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Guide to the Confederate War Etchings
 PR 10-1

New-York Historical Society
170 Central Park West
New York, NY 10024
(212) 873-3400

New-York Historical Society

Collection processed by Jenny Gotwals

This finding aid was produced using ArchivesSpace on May 11, 2022
English using Describing Archives: A Content Standard

Scope and Contents

This portfolio of twenty-nine caricatures was etched by Volck and was originally published under the name "V. Blada." These materials have been digitized and are available online via New-York Historical Society's Digital Collections.

Made during the Civil War, the etchings show sympathy for the Confederate cause, and distaste for warfare in general. It sardonically illustrates events that allegedly took place in the North and South from Philadelphia and Baltimore to Charleston and Vicksburg between 1861 and 1863. Lincoln's ideals and actions are caricatured, as are such topics as Union army conscription methods, Northern treatment of African Americans, and the behavior of the Union and Confederate armies. Northerners of conflicted views are shown in several scenes smuggling medicine to the South, or joining the Confederate army. Several scenes of events in Baltimore highlight the city residents' early ambivalence toward the war cause and effort.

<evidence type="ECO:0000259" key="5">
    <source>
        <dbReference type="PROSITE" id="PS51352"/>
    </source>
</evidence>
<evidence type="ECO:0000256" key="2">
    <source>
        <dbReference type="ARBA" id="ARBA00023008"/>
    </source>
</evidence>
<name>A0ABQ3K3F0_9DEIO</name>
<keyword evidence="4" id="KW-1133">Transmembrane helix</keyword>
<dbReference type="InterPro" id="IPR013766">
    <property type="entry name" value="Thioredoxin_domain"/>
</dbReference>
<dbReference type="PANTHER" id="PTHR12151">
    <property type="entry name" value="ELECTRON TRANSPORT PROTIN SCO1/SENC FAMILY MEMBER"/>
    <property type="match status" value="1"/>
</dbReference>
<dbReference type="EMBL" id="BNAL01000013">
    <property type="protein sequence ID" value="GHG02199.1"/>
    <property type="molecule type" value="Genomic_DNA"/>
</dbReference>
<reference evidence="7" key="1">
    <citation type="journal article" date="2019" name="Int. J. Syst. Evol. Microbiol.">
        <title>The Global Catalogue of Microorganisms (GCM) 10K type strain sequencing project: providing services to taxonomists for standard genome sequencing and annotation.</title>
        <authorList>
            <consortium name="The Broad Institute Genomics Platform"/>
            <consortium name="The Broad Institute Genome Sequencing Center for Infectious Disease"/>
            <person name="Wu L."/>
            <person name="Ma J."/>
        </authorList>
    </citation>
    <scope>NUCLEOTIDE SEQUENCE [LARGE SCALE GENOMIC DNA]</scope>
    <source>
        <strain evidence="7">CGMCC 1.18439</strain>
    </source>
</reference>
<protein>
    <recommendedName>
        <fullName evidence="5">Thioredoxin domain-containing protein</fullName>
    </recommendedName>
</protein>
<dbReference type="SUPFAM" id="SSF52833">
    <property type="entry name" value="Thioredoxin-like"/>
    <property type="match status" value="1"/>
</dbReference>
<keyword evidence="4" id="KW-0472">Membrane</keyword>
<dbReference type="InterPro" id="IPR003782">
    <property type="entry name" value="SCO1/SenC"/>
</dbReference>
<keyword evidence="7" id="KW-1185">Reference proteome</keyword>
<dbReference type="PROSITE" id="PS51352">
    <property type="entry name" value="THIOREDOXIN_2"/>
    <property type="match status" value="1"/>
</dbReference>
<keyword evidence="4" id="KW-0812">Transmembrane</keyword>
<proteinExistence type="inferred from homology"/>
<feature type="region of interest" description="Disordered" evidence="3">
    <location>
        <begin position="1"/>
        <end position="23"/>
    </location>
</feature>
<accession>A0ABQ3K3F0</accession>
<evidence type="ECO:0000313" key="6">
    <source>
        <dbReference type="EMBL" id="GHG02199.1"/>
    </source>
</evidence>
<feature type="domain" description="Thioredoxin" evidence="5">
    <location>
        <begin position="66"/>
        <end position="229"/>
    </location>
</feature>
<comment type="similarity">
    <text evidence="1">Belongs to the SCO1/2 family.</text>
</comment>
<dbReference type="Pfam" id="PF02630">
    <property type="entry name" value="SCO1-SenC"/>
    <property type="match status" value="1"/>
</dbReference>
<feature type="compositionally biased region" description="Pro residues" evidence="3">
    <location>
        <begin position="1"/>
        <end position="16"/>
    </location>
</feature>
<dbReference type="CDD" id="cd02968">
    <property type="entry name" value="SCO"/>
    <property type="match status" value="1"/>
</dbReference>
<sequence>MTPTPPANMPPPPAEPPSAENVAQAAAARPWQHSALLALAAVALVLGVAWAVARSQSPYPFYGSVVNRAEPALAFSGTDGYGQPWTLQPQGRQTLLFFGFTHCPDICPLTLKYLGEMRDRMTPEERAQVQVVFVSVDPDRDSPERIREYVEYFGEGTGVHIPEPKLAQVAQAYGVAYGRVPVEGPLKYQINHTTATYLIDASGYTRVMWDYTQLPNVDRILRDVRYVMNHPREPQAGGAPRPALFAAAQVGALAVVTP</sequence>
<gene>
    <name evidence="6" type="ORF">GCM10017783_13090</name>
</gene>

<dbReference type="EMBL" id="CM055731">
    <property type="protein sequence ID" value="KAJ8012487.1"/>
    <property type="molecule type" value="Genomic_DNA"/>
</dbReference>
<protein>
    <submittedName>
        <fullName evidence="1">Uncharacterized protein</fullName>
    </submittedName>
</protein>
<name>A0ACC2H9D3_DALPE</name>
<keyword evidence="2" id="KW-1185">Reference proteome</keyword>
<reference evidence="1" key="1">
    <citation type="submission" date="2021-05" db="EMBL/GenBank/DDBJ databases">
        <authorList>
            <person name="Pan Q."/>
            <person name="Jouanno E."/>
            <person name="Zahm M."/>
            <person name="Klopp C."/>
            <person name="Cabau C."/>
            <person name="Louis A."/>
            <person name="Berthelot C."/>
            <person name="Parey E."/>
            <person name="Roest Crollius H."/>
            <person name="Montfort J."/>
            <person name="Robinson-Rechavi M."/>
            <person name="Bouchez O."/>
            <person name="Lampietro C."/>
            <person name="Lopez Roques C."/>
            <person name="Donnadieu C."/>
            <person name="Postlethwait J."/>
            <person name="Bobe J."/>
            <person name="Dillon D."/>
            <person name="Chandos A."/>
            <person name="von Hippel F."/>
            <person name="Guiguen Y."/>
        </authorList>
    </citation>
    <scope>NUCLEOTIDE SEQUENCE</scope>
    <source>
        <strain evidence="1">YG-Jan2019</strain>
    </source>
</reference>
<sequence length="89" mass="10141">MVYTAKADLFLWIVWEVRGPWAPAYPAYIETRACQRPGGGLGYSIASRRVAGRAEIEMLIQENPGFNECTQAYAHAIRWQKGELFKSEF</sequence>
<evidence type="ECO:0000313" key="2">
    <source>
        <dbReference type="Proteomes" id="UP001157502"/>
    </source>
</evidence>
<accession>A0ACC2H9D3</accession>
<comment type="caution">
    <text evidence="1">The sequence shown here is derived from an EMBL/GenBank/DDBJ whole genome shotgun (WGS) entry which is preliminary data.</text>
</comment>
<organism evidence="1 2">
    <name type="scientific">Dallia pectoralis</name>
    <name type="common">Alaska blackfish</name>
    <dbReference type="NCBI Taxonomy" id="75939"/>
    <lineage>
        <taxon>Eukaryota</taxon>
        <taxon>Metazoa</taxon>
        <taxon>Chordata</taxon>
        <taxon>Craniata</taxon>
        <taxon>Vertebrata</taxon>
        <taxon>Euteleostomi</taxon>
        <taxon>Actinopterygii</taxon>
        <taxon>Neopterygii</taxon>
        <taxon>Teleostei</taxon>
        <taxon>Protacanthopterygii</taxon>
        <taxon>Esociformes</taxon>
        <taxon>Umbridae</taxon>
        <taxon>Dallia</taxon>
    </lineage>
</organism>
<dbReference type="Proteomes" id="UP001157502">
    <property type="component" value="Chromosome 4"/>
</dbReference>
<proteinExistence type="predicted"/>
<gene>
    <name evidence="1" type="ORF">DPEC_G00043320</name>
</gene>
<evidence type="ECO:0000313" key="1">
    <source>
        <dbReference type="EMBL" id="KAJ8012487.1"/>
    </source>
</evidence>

The original publication contained thirty prints, but one plate, "Meeting of the Southern Emissaries and Lincoln," has been lost. The portfolio was produced in an edition of 200 copies for subscribers of Dr. Adalbert John Volck during the early part of the Civil War. An edition of 45 plates, including the original 30 and 15 additional by the same artist, was also pub. (with imprint, London, 1863) under title: Sketches from the Civil War in North American, 1861, '62, '63. By V. Blada [pseud.]


The caricatures were numbered by the artist, and are housed in a portfolio by this numbering system.